In conclusion, proponents of open source software certainly have sound arguments when it comes to its efficiency, security, and social benefit. However, there is a danger in completely breaking down the barriers imposed by our intellectual property regime. Property rights are necessary both in order to ensure the continued existence of open source software, and hence, to secure the benefits that come with this technological innovation.

  1. I’m confused about your use of the term “shrink wrap.” Doesn’t that typically refer to a license restricting the terms of a purchase that isn’t accessible until after purchase is made?

    The difference between free software is that it is:
    1. Mostly free (as in costless), so there isn’t the issue of having to purchase the product before knowing its conditions.
    2. Largely provided in source code form opposed to binary, so you can look at the software before agreeing to all its terms.
    3. Different in content. Debates about shrink wrap licenses are generally centred around the validity of imposed and really restrictive conditions. Free software licenses with provisions requiring that it stay free are, at least in my opinion, less imposing on a user than requirements that the software be only used at one computer, etc.

    I’d argue against the assertion that free software licenses are fundamentally contradictory. They provide an imperfect protection against exploitation from the proprietary system. This makes them necessary- but only as far as things currently stand, not integral or definitive of the movement. Also, free software licenses don’t always insist that the product be distributed on the terms it was granted. There are many people further to the right then Stallman who aren’t looking to break down the intellectual property regime as a whole and many licenses that allow for use in proprietary software (even the GNU General Public License has the Lesser General Public License alternative).

    The issue with UCITA is that it grants software companies powers beyond what they currently have, such as restrictions on reverse engineering, while limiting vendor liability. I’m not sure who this benefits other than proprietary companies.

  2. The question of the enforceability of shrinkwrap licensing terms has always troubled me, but not because I find them to be unconscionable. My main problem is that the “rolling contract” theory, upon which most cases have upheld shrinkwrap licenses, does not require sufficient notice to the consumer.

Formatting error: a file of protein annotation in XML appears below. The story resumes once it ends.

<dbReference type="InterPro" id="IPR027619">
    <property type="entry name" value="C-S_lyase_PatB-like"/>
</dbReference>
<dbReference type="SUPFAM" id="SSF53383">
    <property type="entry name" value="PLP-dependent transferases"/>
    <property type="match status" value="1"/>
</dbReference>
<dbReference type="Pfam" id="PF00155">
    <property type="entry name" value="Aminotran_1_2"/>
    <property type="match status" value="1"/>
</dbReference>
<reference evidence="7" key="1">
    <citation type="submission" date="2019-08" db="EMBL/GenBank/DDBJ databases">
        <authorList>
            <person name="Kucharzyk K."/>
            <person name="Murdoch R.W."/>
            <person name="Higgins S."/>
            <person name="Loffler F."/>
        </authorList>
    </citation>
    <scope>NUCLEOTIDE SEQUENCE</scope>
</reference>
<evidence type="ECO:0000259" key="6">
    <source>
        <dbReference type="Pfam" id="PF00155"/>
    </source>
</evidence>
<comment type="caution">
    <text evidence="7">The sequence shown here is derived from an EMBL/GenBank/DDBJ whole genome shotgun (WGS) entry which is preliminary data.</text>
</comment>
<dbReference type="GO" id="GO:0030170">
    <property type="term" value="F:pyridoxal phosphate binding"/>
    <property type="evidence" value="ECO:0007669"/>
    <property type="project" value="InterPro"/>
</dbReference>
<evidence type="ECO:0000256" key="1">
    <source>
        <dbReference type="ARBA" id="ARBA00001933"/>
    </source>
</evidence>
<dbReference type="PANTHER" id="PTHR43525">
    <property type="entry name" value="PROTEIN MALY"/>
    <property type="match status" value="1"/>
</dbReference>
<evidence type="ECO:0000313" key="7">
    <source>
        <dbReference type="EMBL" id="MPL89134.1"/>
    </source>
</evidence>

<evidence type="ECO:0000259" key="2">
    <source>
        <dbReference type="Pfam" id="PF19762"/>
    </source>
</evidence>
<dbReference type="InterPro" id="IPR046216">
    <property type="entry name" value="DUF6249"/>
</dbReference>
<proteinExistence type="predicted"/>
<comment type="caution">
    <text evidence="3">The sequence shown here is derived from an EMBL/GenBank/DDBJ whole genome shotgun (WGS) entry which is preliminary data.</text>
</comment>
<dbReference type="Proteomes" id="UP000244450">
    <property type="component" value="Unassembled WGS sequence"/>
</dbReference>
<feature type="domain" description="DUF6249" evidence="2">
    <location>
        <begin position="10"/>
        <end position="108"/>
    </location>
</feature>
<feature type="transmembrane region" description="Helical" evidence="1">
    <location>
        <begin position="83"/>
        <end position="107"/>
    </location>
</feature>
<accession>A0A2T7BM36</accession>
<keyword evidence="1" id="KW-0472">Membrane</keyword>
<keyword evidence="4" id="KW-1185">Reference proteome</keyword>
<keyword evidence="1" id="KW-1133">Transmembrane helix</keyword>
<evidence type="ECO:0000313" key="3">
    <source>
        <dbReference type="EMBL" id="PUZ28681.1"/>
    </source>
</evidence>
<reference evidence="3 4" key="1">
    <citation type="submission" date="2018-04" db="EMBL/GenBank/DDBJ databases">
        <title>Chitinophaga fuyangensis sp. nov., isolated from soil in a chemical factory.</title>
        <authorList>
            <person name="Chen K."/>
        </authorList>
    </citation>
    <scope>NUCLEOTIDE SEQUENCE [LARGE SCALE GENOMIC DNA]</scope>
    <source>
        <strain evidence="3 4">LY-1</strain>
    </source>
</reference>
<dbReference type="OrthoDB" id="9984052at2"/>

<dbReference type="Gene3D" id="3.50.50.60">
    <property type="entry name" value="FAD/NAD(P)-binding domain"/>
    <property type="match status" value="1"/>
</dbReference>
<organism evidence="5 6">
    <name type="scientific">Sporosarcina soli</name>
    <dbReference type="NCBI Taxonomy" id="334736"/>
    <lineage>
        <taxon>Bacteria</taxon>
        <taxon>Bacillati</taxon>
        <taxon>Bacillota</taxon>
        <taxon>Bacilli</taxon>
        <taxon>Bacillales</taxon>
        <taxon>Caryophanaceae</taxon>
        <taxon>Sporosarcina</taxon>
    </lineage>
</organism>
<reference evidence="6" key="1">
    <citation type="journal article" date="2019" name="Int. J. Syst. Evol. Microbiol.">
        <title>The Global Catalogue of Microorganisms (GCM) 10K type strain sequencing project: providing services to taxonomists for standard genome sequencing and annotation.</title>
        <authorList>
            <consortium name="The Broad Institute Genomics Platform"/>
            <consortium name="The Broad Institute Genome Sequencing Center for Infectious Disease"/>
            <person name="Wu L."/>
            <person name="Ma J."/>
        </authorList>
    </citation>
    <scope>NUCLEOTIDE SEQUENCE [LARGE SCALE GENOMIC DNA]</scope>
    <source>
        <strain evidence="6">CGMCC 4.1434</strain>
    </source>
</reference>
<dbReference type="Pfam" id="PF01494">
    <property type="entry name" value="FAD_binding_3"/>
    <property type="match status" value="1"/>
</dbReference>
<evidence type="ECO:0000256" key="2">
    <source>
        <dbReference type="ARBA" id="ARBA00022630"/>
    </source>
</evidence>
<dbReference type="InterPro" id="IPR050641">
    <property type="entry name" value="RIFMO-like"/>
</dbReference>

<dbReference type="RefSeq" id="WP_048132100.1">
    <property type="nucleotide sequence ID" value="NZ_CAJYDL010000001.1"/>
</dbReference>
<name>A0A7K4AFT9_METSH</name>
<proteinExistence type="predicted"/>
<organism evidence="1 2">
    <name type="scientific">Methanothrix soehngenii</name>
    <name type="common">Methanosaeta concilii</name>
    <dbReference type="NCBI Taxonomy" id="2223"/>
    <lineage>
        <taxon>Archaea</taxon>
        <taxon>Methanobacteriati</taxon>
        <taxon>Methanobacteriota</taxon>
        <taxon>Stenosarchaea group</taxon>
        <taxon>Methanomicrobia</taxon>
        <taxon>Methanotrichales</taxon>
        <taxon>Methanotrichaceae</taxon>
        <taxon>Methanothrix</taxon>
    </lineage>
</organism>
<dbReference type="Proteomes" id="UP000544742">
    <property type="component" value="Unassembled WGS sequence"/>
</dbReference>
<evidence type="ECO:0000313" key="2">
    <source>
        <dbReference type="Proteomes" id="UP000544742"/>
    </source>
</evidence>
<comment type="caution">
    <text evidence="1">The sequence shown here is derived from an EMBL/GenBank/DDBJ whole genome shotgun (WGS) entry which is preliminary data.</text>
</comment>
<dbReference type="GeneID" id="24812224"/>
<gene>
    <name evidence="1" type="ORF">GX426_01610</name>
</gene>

This issue, however, isn’t necessarily present when dealing with open source software. OSS is most often made available via download. As such, the end user usually faces “clickwrap” licensing terms not shrinkwrap licensing terms. This distinction is important in my mind because of the improvement in most clickwrap.

    Unlike with shrinkwrap which often gives the purchaser no indication that he or she is agreeing to the additional, undisclosed terms simply by opening the package, clickwrap terms are readily available to the end user. Often, the user must actually scroll through all of the terms in order to accept them. This is a vastly superior, although imperfect, approach to licensing terms.

  3. Actually, I think that OSS licenses are a little more elegant than shrink/click-wrap agreements. The latter type rest on binding you to some set of restrictions based on an action (opening the package or clicking). The company can then say something to the effect of: “You clicked ‘I Agree’ so you are bound in contract not to install this software on two computers/use it for commercial purposes/etc.” These restrictions may be reasonable, but they’re not really natural–in the sense that they go beyond the default restrictions copyright would place on a person.

    OSS makes no demands of the individual end-user, the licenses only govern the copying and distribution of the software. Areas governed by copyright law. Rather than try to say that the copier agreed to the license, the OSS author says: “I own this. What gives you the right to copy it?” Assuming the copier has complied with the license, he gets to say: “The license let me do it.” Without the permission you get from complying with the license terms, you can’t copy or distribute the software without infringing the author’s copyright.